Leavers and F2P

Playing Town of Salem, I am constantly annoyed by suicides, i.e. people quitting the game. They don’t like their role, they started without time, they anything — I’m alt-tabbed and typing this now from a game that has had 4/15 people quit so far. It adds quite a bit to the randomness when one team suddenly loses several members, which can snowball. No one cares if a neutral benign role leaves, but everyone is cheated of a decent game when one side is hamstrung. I’ve seen other perversities like a 3-arsonist game where they would have won pretty handily had not one of the arsonists quit on day 1. Even worse is when an important, unique role is AFK; I have had two games with AFK mafiosos so the Mafia just could not do anything. And then town is hamstrung when people quit after dying, given that town can have a rezzing role.

But Town of Salem is also free to play. I want there to be some disincentive to ruin the game for others, but what are you going to do, ban a F2P account that someone can re-create in a minute or two? Ooh, you wiped out their cosmetics. That is hardly a speed bump for the sort of jerk who doesn’t care about ruining others’ fun, to say nothing of the actively griefing troll. I am interested in ranked play, where those players tend to fall out as they cannot rise in the ranks, but ELO is broken and most of the roles do not appear in ranked play.

Having real costs in a game is a useful thing just because it imposes costs. If there is no cost for bad behavior, you are free to impose costs on others.

: Zubon

“Harbingers of Failure”

Admit it, you know some of these gamers and might keep a couple in your feed as negative indicators:

We show that some customers, whom we call ‘Harbingers’ of failure, systematically purchase new products that flop. Their early adoption of a new product is a strong signal that a product will fail – the more they buy, the less likely the product will succeed.
— Eric Anderson, Song Lin, Duncan Simester, and Catherine Tucker, “Harbingers of Failure”

Hat tip to Marginal Revolution, where a commenter says:

My wife thought I should open my own market research firm where I’d be proprietor, sole employee, and entire sample size. Big companies would show me mockups of products they were considering launching, and if I’d say “I’d buy that!” then they’d cancel the program, fire the guy who came up with idea, and bury the mockup at Yucca Mountain under concrete and steel.

: Zubon

Town of Salem Team Balance

Still playing Town of Salem. I have switched to the Chaos – Any/All game because it is the only way to consistently see all the roles. The problem is that it really does mean any/all chaos, so the game might be randomly unwinnable for one team or another. Not technically unwinnable, but practically so.

If the town has less than half the population, the town loses. It is not technically impossible for the town to win, given good luck and/or incompetent opponents, but I have yet to see the town win with less than half the population. I have been in a game with only 3 people in the Town. Being mayor of a three-person town is just waiting to die. Other times, the town will get a stack of roles that cannot synergize or help find the Mafia, like 3 mediums and 3 transporters. A 2-person mafia is also likely to lose, but I have seen them pull it out occasionally. A game with 3 serial killers and/or arsonists is going to be rough for anyone except the neutrals.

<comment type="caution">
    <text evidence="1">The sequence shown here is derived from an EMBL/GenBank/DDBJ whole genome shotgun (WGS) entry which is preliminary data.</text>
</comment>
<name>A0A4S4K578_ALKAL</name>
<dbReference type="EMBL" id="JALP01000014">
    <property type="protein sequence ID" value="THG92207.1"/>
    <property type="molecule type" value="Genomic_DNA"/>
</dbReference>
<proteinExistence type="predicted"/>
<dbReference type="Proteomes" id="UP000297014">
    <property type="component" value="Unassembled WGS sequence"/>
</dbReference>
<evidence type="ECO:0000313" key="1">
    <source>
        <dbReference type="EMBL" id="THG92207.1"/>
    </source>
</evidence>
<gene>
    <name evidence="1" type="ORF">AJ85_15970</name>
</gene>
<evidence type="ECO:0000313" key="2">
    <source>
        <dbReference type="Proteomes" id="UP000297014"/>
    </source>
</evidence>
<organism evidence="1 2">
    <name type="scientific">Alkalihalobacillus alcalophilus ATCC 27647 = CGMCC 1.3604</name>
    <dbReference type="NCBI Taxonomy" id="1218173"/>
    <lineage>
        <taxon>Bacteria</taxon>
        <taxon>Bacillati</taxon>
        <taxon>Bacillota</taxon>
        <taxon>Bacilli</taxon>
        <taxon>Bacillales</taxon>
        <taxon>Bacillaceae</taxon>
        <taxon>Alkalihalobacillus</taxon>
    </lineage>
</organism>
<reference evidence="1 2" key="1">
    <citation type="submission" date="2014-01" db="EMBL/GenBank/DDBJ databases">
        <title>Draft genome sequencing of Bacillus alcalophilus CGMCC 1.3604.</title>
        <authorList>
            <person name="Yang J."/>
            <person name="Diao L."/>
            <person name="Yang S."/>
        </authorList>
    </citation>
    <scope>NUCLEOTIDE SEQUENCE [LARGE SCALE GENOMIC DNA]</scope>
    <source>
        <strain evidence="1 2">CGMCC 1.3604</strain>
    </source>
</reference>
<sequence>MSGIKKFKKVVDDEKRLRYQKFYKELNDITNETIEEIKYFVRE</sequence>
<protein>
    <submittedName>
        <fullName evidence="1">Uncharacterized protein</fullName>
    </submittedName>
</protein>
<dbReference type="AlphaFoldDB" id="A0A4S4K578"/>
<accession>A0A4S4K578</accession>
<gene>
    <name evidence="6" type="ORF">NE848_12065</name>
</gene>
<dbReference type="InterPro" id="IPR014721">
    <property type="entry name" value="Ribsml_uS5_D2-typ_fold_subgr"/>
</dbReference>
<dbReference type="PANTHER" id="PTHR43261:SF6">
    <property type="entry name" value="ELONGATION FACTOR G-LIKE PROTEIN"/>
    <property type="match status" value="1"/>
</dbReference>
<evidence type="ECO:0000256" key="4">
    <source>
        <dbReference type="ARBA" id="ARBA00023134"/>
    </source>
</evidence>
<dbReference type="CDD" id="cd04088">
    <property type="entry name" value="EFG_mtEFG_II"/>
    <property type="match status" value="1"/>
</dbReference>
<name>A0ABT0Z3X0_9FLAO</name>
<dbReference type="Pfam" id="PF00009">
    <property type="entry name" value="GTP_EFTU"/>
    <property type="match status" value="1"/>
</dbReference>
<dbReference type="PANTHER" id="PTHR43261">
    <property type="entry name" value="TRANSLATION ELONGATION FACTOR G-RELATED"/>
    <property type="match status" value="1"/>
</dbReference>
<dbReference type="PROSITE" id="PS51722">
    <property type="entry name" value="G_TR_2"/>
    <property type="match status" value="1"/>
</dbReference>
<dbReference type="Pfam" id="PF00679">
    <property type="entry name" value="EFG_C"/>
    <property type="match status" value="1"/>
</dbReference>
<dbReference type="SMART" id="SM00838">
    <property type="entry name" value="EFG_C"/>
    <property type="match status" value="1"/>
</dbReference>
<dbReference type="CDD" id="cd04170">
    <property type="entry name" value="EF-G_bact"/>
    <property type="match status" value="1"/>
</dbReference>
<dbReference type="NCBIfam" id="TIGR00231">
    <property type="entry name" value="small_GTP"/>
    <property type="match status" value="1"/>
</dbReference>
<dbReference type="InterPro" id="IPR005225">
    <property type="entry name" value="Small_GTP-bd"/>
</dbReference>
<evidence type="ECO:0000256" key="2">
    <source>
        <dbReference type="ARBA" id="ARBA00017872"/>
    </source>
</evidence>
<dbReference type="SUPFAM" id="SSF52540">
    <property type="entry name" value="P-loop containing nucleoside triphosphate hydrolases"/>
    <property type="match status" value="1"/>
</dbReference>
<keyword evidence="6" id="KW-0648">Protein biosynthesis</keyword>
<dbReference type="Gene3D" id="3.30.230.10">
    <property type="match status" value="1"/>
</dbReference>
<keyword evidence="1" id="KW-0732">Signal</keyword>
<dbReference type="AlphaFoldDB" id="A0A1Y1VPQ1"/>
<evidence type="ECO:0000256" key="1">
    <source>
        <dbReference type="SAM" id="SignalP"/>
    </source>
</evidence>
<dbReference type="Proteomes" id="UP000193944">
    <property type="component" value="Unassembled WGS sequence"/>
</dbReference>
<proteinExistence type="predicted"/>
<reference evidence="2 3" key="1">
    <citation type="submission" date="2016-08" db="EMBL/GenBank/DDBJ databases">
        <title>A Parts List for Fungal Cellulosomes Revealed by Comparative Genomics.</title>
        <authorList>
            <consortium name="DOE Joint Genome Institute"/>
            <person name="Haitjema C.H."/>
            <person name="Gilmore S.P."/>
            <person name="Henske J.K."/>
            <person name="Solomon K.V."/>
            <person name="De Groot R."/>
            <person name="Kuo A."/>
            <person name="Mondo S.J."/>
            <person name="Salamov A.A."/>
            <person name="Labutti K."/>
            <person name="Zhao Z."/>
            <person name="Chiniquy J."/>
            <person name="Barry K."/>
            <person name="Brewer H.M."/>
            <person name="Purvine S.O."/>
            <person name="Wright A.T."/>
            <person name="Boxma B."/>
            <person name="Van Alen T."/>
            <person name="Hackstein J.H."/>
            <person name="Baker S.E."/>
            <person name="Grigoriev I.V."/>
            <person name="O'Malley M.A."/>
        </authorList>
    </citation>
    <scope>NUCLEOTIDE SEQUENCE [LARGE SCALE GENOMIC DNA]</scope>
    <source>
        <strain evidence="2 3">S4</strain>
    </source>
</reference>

The standard game uses a standard set of roles to better ensure a balanced game, but you lose out on variability and seeing all the game has to offer. You will never see about half the roles in the standard game. Chaos takes that to the other extreme. There needs to be a balance with variation but constraints on randomness. Maybe make some of these official?

: Zubon

Rollers of the Realm

Pinball-RPG hybrid. You have a standard RPG story: start from humble beginnings, collect a motley crew of allies, realize your initial foe is part of a scheme to take over the world, save the realm. You have RPG character advancement, whereby you can level up, select new party members, and upgrade them with equipment. The twist is that each map is a pinball table. Instead of standard RPG combat, your characters are pinballs that bash your enemies down. Each character has a special ability and different stat mods, so the knight breaks things and has a shield, while the rogue does more damage from behind and has a dog multi-ball, while the ranger shoots arrows as he passes by enemies and has a bigger multiball of animal companions.

The campaign mode is a few hours of content, so not a lot. As pinball, it is as replayable as your enjoyment of pinball. The achievement checklist suggests the “real game” is playing for gold medals on the arena maps. Those seem to be variations on “complete this map quickly” and “get a high score on this map.” I have only briefly sampled that part of the game.

If you like virtual pinball and character advancement mechanics, this certainly seems to be for you. I enjoy it in small doses, so I’ll check out the arenas gradually.

: Zubon

What Is Wrong with MMOs

To return to not making your content fun, I believe MMO content should be designed on a scale. On one end you have rewards, and on the other end you have fun. The more fun said content, the less rewarding it should be, while the less fun something is, the more rewarding it needs to be to stay viable/relevant.
— SynCaine, Fun vs Reward

In terms of designing a subscription-based game that retains players and makes efficient use of content, it makes a kind of sense to design a Skinner Box that rewards your players for spending time on the least fun content. This is where Moloch drives MMOs.

Pay to play a game designed to minimize fun per hour. The main thing we seem to learn from playing MMOs is that you will have more fun not playing MMOs.

: Zubon